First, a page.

PA1b, an insecticidal protein extracted from pea seeds (Pisum sativum): 1H-2-D NMR study and molecular modelingJouvensal, L., Quillien, L., Ferrasson, E., Rahbe, Y., Gueguen, J., Vovelle, F.
(2003) Biochemistry 42: 11915-11923
- PubMed: 14556622
- DOI: 10.1021/bi034803l
- Primary Citation of Related Structures:
- PubMed Abstract:
- Characterization of a high affinity
binding site for the pea albumin 1b entomotoxin in the weevil Sitophilus
Gressent, F., Rahioui, I., Rahbe, Y.
(2003) Eur J Biochem 270: 2429
- Use of a polypeptide derived from a PA1b legume albumen as insecticide
Delobel, B., Grenier, A.M., Gueguen, J., Ferrasson, E., Mbaiguinam, M.
(1999) Patent --: --
PA1b (pea albumin 1, subunit b) is a 37-amino acid cysteine-rich plant defense protein isolated from pea seeds (Pisum sativum). It induces short-term mortality in several pests, among which the cereal weevils Sitophilus sp. (Sitophilus oryzae, Sitophilus granarius, and Sitophilus zeamais) that are a major nuisance for stored cereals, all over the world ...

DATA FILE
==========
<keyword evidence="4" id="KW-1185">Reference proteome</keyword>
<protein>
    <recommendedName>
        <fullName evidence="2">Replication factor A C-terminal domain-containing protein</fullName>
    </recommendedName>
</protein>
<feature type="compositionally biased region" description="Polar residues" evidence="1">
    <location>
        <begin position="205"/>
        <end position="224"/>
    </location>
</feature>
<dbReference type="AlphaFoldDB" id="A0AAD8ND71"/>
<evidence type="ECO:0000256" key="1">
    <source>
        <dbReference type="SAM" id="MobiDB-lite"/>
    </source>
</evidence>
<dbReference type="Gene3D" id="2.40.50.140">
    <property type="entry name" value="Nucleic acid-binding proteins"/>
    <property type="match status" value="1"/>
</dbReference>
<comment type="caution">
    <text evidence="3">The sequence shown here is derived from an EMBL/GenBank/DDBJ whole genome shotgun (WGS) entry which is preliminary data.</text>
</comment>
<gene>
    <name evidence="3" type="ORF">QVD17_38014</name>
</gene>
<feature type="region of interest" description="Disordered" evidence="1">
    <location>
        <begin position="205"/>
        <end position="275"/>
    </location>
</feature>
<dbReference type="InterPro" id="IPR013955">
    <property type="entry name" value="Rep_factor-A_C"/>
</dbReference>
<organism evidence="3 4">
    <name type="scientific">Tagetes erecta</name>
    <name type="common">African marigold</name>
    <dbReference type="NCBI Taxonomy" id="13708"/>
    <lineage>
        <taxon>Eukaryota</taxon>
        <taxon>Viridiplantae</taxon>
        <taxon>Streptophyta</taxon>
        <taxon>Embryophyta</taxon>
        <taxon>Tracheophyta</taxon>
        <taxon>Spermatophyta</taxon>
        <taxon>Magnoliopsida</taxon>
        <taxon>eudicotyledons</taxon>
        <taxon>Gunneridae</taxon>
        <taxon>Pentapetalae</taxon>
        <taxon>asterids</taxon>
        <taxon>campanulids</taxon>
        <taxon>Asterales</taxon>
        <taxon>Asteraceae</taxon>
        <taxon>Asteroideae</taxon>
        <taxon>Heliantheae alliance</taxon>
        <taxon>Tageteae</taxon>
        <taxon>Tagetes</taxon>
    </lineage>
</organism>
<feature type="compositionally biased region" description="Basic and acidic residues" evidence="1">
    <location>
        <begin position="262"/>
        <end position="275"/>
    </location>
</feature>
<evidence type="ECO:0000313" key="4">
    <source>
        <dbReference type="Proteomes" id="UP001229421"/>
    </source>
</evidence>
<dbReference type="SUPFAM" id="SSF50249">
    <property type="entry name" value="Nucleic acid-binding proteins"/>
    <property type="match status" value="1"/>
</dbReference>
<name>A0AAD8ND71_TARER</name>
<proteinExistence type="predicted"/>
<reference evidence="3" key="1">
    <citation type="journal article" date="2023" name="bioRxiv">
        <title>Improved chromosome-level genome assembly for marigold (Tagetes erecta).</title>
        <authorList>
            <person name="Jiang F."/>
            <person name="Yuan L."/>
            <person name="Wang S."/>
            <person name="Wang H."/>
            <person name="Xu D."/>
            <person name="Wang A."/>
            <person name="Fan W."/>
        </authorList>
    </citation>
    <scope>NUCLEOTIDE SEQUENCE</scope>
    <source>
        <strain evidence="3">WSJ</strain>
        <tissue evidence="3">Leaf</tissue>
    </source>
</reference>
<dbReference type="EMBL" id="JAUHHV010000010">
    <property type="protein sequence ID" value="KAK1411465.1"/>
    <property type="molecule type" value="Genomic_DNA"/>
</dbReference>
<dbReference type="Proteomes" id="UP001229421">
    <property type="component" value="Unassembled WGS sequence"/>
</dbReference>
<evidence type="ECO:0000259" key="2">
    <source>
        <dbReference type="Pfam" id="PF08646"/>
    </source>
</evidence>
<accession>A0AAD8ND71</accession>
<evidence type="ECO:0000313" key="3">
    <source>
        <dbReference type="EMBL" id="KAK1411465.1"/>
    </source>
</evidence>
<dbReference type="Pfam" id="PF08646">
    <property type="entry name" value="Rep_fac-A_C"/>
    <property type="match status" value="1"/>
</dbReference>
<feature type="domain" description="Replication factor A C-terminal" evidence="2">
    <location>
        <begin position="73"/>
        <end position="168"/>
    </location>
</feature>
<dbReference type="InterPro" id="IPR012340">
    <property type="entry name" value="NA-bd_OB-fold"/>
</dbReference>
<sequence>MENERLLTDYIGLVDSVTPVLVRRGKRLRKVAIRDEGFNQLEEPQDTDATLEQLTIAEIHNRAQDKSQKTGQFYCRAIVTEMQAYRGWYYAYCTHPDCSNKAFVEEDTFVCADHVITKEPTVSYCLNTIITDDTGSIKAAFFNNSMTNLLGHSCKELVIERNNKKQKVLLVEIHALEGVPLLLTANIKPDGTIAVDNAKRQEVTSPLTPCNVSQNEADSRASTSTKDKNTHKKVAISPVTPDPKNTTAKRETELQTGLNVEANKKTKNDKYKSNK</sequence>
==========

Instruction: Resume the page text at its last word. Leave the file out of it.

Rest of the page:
PA1b (pea albumin 1, subunit b) is a 37-amino acid cysteine-rich plant defense protein isolated from pea seeds (Pisum sativum). It induces short-term mortality in several pests, among which the cereal weevils Sitophilus sp. (Sitophilus oryzae, Sitophilus granarius, and Sitophilus zeamais) that are a major nuisance for stored cereals, all over the world. As such, PA1b is the first genuine protein phytotoxin specifically toxic to insects, which makes it a promising tool for seed weevil damage control. We have determined the 3-D solution structure of PA1b, using 2-D homonuclear proton NMR methods and molecular modeling. The primary sequence of the protein does not share similarities with other known toxins. It includes six cysteines forming three disulfide bridges. However, because of PA1b resistance to protease cleavage, conventional methods failed to establish the connectivity pattern. Our first attempts to assign the disulfide network from NOE data alone remained unsuccessful due to the tight packing of the cysteine residues within the core of the molecule. Yet, the use of ambiguous disulfide restraints within ARIA allowed us to establish that PA1b belongs to the inhibitor cystine-knot family. It exhibits the structural features that are characteristic of the knottin fold, namely, a triple-stranded antiparallel beta-sheet with a long flexible loop connecting the first to the second strand and a series of turns. A comparison of the structural properties of PA1b with that of structurally related proteins adopting a knottin fold and exhibiting a diverse range of biological activities shows that the electrostatic and lipophilic potentials at the surface of PA1b are very close to those found for the spider toxin ACTX-Hi:OB4219, thereby suggesting activity on ion channels.
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